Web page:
KATYŃThis film tells the story of the Polish officers who were murdered near Katyń by the Soviet secret service NKWD in the spring of 1940. It is also the story of their relatives, many of whom waited for years for the return of their husbands, fathers, sons or brothers. After the invasion of the German Armed Forces on 1 September, 1939 and the occupation of east Poland a few weeks later by the Red Army as a result of the Hitler-Stalin pact, all officers of the Polish Army – including reservists, police officers and intellectuals – were taken into Soviet custody. “Among them is Andrzei, an officer, who, in a dramatic scene, refuses to flee with his wife Anna, because his allegiance to the army is more important to him than his marriage vows. And then they begin arresting professors in Cracow. From this point on, the film swings back and forth between the Soviet prison camp and Cracow. In April 1943 the Germans announce on loudspeakers the list of those the Germany Army has found dead in mass graves. Andrzei is not on the list, and this gives Anna hope; but for the other widows, their world collapses.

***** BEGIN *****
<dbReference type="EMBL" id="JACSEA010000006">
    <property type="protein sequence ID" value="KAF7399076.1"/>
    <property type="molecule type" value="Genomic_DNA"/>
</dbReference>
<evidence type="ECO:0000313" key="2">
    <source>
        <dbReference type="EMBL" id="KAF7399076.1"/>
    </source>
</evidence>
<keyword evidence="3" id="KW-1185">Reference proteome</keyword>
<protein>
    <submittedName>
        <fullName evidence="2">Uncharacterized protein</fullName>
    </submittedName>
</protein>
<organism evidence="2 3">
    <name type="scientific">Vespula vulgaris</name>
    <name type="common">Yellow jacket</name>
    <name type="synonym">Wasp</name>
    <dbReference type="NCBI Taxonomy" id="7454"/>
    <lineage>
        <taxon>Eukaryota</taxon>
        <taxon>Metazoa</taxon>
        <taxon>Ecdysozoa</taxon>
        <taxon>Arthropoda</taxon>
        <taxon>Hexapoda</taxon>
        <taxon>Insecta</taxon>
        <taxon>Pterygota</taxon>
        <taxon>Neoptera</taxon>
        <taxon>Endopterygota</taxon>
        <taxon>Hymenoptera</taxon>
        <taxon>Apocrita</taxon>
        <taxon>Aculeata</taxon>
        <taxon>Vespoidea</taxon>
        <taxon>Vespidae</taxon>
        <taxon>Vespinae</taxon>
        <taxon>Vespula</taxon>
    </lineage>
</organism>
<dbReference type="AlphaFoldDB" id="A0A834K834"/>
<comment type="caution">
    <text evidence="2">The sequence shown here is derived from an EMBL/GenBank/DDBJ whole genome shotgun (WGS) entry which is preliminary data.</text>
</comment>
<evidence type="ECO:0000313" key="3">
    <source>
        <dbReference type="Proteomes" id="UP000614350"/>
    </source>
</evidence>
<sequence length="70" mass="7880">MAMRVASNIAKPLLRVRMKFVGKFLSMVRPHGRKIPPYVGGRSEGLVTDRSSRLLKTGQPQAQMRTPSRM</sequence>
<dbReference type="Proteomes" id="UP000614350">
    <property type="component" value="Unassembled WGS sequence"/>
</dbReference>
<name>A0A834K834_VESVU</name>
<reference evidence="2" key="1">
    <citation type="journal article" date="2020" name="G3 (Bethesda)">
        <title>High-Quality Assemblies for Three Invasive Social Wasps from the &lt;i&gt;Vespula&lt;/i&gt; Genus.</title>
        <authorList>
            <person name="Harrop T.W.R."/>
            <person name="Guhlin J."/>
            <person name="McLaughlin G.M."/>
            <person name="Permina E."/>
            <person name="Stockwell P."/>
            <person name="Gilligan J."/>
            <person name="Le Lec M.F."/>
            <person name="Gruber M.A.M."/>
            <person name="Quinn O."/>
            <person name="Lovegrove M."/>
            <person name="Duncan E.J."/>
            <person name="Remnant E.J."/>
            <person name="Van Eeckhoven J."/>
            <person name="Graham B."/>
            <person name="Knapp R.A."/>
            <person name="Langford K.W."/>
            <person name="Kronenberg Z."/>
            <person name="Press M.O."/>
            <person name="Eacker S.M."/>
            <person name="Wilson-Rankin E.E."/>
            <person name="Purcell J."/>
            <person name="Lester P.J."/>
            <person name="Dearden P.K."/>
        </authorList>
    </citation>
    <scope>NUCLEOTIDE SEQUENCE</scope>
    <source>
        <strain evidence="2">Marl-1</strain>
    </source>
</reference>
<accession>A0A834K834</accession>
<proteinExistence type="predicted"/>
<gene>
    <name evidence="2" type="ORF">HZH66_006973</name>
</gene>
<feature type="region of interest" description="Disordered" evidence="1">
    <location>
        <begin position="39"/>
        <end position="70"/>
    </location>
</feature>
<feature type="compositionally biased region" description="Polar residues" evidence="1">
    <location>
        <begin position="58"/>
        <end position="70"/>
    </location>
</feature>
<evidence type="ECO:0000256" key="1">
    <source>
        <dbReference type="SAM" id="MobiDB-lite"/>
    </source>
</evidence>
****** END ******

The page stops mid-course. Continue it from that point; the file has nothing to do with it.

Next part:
The film now jumps forward in documentary style to 18 January, 1945 when Cracow is liberated by the Red Army. In propagandist newsreels the Soviets charge the Germans with the massacre at Katyń. (…) In this, the second part of his late work, Wajda explores the narrow borderline between collaboration and resistance in the People’s Republic of Poland. (…) The film ends with a flashback. It is the spring of 1940; the Polish officer internees are taken in railway wagons to Smolensk and driven into the forest. In a sequence that lasts over twenty minutes, Wajda shows how, one by one, each officer was murdered by a shot in the head from behind. Dozens of executions. The same procedure, over and over again. And then a bulldozer arrives and covers up the mass grave …” (Paul Flückiger, Die Welt, 5.10.2007)